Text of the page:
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Amp break-in?

post #1 of 6
Thread Starter 

I just got my FiiO E10 yesterday. I was wondering if there is a break-in period for this amp? Or any amp for that matter? If there is, how long will it take? Is there a proper way to do so? Thanks.

post #2 of 6

Some people think the sound signature changes significantly over time, but to my ears amps stay the same until they die.  There is no need to burn in your amp.  Just plug in and enjoy.

post #3 of 6

The effects of  solid state amp/circuit/component burn in haven't been evident for me.  But then again all my cans are very colored.  They have harmonic + resonant artifacts of their own and thus I think their own sonic signature tends to wash out the finer sonic details of whats upstream.

 

Tubes are another story though.

post #4 of 6
Just an observation based on reading but capacitors are the component most affected by burn in though certainly not the only one. I was looking at the Blackgate site before they were sold and they suggested several hundred hours to fully cure a cap. Uncle Eric felt it nonsense as once a charge was put on it, it was permanent and not affected until it started decaying. It's a contentious topic among hobbyists but it takes all views to make our world what it is. I lean toward believing there is an effect on the sonic character as I've experienced it with my first tube amp. I left my tube amp on for three weeks straight with your K701s . I traveled at that time so I couldn't live with the sound every day. By the end of the second week, the amp took on a different presentation. New it was a bit tinny/shrill sounding. The bass and soundstage were most impacted as both improved noticeably.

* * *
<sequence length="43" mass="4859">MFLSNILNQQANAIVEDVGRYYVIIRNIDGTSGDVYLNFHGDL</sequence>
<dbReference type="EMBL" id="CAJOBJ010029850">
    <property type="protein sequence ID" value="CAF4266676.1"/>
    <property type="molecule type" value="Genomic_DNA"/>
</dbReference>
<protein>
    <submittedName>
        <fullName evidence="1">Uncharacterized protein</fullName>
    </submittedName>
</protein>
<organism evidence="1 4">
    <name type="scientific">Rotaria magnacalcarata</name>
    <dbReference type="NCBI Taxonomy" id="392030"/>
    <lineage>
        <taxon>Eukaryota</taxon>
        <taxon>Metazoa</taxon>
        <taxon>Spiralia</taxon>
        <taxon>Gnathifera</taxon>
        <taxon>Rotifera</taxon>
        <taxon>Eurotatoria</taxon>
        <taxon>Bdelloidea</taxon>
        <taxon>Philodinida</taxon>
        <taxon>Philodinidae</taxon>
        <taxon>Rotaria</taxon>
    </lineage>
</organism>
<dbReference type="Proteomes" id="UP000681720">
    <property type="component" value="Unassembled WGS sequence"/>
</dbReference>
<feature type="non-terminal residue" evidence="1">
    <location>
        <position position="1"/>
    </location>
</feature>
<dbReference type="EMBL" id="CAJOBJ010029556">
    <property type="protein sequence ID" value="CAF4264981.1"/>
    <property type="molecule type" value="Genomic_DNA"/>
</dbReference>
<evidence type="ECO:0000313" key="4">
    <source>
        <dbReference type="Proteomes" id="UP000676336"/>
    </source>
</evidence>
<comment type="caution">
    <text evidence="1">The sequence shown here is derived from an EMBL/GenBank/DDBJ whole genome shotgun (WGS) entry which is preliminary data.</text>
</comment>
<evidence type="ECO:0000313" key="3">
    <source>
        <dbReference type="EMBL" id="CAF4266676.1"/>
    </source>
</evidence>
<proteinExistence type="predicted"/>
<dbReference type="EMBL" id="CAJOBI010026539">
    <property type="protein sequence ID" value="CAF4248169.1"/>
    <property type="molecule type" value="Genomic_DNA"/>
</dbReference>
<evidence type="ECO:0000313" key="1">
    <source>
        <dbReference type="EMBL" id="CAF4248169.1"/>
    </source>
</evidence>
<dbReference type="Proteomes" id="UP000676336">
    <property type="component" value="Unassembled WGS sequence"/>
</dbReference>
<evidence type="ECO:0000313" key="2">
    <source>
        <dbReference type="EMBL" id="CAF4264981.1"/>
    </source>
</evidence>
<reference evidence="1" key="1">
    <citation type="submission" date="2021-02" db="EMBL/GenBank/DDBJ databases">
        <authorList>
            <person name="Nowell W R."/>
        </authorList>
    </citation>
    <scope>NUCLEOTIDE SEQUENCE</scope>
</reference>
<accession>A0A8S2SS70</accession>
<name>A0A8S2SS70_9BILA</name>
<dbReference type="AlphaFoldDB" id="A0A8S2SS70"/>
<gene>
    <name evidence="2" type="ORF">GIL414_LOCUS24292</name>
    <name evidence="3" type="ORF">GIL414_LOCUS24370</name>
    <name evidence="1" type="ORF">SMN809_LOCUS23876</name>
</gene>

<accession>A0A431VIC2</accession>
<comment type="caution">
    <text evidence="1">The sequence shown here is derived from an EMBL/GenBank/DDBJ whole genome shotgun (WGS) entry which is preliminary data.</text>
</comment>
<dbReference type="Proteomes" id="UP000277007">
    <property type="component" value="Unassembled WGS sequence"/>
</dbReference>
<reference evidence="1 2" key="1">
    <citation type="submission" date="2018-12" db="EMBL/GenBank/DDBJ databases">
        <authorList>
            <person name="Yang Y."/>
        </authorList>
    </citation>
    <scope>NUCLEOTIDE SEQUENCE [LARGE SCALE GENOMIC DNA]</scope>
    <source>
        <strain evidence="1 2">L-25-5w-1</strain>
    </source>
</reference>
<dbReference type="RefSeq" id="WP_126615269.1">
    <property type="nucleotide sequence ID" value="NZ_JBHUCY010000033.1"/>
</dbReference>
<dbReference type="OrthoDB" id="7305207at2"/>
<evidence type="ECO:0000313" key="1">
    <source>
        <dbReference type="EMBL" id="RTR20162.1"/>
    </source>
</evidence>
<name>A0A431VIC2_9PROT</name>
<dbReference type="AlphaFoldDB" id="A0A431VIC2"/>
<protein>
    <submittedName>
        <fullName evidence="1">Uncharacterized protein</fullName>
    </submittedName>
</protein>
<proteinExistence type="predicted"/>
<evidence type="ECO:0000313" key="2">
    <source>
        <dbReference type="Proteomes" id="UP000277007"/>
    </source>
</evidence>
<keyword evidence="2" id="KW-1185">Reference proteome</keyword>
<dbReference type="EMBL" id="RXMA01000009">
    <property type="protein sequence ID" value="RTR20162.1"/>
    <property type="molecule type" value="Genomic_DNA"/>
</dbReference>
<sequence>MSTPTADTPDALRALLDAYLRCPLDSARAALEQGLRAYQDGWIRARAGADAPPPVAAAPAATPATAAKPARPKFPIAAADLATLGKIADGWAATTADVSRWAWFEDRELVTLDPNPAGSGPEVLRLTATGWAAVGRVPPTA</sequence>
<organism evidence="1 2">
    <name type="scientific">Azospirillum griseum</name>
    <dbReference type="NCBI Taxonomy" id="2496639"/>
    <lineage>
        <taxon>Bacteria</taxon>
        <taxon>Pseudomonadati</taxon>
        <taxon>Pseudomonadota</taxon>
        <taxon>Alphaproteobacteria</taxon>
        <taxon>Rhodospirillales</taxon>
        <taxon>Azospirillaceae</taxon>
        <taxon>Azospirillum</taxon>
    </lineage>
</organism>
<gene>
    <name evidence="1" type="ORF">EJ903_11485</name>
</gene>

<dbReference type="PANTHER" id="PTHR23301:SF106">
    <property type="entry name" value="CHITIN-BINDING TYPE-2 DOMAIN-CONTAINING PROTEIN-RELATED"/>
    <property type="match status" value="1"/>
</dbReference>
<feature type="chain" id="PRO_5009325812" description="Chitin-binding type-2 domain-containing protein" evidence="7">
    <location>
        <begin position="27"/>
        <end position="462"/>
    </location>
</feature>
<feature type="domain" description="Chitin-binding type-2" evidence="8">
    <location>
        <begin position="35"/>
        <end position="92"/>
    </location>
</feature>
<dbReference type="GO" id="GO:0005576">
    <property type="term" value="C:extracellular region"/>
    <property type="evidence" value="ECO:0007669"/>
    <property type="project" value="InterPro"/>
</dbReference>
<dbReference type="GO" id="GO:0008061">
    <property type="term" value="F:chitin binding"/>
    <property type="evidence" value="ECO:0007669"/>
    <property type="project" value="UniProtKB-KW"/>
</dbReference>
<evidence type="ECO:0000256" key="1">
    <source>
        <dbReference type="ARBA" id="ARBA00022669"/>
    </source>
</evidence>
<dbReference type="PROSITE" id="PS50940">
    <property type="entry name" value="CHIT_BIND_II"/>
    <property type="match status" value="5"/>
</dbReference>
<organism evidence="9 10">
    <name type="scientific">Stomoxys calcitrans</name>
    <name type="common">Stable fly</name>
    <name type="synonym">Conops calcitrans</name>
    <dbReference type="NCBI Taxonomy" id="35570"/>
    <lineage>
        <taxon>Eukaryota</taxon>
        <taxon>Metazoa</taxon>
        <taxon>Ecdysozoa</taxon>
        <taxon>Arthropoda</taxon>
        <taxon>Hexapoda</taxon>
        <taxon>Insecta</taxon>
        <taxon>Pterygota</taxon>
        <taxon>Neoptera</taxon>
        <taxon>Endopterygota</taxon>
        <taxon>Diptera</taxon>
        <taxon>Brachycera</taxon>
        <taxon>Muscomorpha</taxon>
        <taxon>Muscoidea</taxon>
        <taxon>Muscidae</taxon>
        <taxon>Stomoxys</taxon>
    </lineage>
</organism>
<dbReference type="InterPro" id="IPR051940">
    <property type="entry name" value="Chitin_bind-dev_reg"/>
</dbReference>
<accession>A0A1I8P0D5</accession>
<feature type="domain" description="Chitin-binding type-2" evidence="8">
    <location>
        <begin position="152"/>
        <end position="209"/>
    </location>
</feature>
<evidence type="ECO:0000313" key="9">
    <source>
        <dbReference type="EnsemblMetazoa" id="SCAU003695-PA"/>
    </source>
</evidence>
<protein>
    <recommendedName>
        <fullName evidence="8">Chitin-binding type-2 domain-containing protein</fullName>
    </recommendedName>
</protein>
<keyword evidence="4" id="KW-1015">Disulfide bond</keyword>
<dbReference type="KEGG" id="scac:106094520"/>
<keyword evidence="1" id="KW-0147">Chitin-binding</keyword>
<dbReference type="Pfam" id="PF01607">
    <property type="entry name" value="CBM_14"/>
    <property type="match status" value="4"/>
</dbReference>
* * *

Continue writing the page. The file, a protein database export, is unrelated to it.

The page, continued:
post #5 of 6

Just listen and don't worry about it.

post #6 of 6

Burn-in is something else for electronics:

 

 

Burn-in is the process by which components of a system are exercised prior to being placed in service (and often, prior to the system being completely assembled from those components). The intention is to detect those particular components that would fail as a result of the initial, high-failure rate portion of the bathtub curve of component reliability. If the burn-in period is made sufficiently long (and, perhaps, artificially stressful), the system can then be trusted to be mostly free of further early failures once the burn-in process is complete.

 

There is another use of the term by some audiophiles, who leave new audio equipment turned on for multiple days or weeks, to get the components to achieve optimal performance. However, many debates have arisen about the benefits of this practice.

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